The Elimination Diet is not a diet to be done on your own or for a long time since it is too restrictive. This is a temporary diet to identify your unique food triggers, if any.
The duration is typically 3 weeks but differs for every person.
Initially, symptoms may worsen briefly due to withdrawal from certain foods.
These lists below are borrowed from the Institute of Functional Medicine (IFM) but there are many other resources such as Erin Livers' book Revitalize Digestion: Anti-Inflammatory Diet & Gut Healing Program: A Guidebook for Practitioners & Their Clients.
Why the Elimination Diet?
© 2016 The Institute for Functional Medicine
Symptoms and conditions that have failed to respond to conventional medical therapy may resolve when a person
follows the IFM Elimination Diet. Specific foods or foods eaten frequently may be related to a long list of health
conditions, including digestive problems, headaches, chronic sinus drainage, low energy, depression, mood swings,
eczema, skin irritations, joint aches, asthma, weight gain, and others. People may suffer from these symptoms for
long periods of time without realizing that they can be connected to the foods they are eating. Often it isn’t until
a food is removed that the connection between symptoms and foods can be made. The Elimination Diet removes
common foods that may be causing symptoms and, with reintroduction, helps patients identify the foods that may
be triggering their symptoms.
Often, symptoms that have failed to respond to conventional medical therapy will resolve by following the
Elimination Diet. After the initial period of eliminating foods, many chronic symptoms should improve or disappear.
When the burden on the immune system is decreased, the body has an opportunity to heal. During the elimination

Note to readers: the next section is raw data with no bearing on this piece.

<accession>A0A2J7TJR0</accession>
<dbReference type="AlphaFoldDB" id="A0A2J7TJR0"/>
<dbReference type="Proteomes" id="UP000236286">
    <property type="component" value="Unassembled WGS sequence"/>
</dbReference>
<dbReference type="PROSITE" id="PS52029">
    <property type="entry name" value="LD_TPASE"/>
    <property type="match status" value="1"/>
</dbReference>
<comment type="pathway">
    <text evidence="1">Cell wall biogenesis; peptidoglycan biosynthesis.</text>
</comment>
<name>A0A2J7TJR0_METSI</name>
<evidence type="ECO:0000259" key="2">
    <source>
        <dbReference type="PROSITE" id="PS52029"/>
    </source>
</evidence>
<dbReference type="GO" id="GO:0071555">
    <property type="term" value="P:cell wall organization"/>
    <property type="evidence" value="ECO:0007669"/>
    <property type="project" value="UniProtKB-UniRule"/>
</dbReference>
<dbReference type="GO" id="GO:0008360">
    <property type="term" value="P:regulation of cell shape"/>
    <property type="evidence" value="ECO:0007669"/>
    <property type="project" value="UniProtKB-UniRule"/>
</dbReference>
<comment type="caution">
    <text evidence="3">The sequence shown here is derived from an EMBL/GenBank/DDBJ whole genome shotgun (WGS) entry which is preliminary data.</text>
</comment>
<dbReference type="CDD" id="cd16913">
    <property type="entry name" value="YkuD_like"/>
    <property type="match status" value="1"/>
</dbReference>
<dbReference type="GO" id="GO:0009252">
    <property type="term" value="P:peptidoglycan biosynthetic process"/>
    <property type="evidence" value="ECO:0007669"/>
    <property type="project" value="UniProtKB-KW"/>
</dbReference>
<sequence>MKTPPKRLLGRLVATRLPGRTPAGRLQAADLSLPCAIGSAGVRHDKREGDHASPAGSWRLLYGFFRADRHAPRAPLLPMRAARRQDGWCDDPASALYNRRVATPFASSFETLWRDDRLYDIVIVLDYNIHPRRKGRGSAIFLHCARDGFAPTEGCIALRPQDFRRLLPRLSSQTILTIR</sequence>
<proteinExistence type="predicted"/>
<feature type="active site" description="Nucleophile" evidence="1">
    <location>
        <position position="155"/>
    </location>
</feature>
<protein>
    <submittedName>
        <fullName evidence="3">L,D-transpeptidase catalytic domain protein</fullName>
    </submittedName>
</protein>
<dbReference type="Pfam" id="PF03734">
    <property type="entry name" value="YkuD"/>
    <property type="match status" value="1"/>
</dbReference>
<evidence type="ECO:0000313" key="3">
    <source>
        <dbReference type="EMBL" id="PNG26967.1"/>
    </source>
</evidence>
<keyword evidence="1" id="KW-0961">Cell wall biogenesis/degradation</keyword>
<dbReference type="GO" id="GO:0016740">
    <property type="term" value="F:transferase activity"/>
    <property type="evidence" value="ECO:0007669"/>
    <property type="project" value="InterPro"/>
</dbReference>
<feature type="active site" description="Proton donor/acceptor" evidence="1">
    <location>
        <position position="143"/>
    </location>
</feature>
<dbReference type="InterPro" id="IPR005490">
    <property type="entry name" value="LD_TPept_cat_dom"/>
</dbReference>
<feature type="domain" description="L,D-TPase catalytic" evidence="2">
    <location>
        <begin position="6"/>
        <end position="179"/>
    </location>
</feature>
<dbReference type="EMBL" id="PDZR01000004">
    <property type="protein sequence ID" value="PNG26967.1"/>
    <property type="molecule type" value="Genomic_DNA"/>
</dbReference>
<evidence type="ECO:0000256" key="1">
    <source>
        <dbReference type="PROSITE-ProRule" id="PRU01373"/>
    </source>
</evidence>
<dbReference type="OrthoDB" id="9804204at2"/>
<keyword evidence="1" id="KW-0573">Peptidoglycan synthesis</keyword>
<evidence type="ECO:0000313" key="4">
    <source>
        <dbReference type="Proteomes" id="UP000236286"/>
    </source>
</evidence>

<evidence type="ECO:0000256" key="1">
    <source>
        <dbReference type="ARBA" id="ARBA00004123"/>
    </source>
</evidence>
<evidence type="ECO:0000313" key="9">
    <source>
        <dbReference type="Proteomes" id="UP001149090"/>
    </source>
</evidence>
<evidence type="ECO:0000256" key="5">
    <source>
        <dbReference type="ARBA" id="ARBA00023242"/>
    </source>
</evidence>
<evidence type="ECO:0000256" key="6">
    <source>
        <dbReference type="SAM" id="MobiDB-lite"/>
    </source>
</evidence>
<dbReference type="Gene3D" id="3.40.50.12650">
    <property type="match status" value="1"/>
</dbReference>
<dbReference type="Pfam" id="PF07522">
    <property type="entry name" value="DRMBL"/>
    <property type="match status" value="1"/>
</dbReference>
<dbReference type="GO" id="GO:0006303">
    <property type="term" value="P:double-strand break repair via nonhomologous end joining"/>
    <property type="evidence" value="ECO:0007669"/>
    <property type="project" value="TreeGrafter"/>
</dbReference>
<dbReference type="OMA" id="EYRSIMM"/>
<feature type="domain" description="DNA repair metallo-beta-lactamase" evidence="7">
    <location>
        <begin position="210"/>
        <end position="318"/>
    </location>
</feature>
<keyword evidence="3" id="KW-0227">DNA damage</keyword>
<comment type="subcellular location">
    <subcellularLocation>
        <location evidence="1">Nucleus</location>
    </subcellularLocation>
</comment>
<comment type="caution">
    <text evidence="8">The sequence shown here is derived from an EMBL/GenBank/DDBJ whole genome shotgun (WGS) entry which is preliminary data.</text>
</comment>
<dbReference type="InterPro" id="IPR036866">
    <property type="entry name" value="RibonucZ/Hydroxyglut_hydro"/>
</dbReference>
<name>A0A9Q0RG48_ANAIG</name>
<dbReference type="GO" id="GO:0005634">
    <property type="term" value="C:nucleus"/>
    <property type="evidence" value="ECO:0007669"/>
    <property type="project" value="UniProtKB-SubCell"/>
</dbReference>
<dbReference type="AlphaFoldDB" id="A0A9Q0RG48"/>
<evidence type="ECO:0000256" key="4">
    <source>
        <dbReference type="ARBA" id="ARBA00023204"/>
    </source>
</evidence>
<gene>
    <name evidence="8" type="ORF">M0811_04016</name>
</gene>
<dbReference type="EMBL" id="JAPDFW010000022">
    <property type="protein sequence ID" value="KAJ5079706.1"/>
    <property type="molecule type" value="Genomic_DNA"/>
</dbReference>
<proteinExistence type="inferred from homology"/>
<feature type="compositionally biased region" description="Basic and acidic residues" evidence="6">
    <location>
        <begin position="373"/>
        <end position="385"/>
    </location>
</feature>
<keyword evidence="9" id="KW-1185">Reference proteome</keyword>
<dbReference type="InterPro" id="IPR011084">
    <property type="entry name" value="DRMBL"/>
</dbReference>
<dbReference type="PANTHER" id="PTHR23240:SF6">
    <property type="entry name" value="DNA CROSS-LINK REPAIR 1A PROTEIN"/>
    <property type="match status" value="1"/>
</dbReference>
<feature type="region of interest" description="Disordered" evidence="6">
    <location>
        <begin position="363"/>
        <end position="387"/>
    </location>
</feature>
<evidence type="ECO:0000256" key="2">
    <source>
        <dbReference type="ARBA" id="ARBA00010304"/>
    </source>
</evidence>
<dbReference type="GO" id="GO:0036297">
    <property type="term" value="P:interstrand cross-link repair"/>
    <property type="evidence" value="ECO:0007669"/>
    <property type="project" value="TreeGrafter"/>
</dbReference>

period, it is important to make sure that the diet is still enjoyable and nutrient-dense. The road to optimum health
starts with decreasing the burden on the immune system while ensuring adequate nutrition.
After completion of the three-week Elimination Diet, patients will undergo a food reintroduction process. The goal
is to expand the variety of healthy foods available to an individual for daily intake. Reintroduction involves adding
back one food at a time and observing whether that food is associated with negative symptoms. Foods that continue
to provoke symptoms (physical, mental, and emotional) are avoided for an additional three to six months, at which
time reintroduction is attempted again. Once the gut is healed, many foods that initially caused sensitivities may
be reintroduced into a meal plan without symptoms. Healing the gut, and being able to successfully reintroduce
foods is important, as eating the same few foods day after day does not provide the body with the full array of
phytonutrients necessary for overall health. A diet with a large diversity of foods helps ensure that the body gets
essential nutrients and is especially important for those who have digestive issues.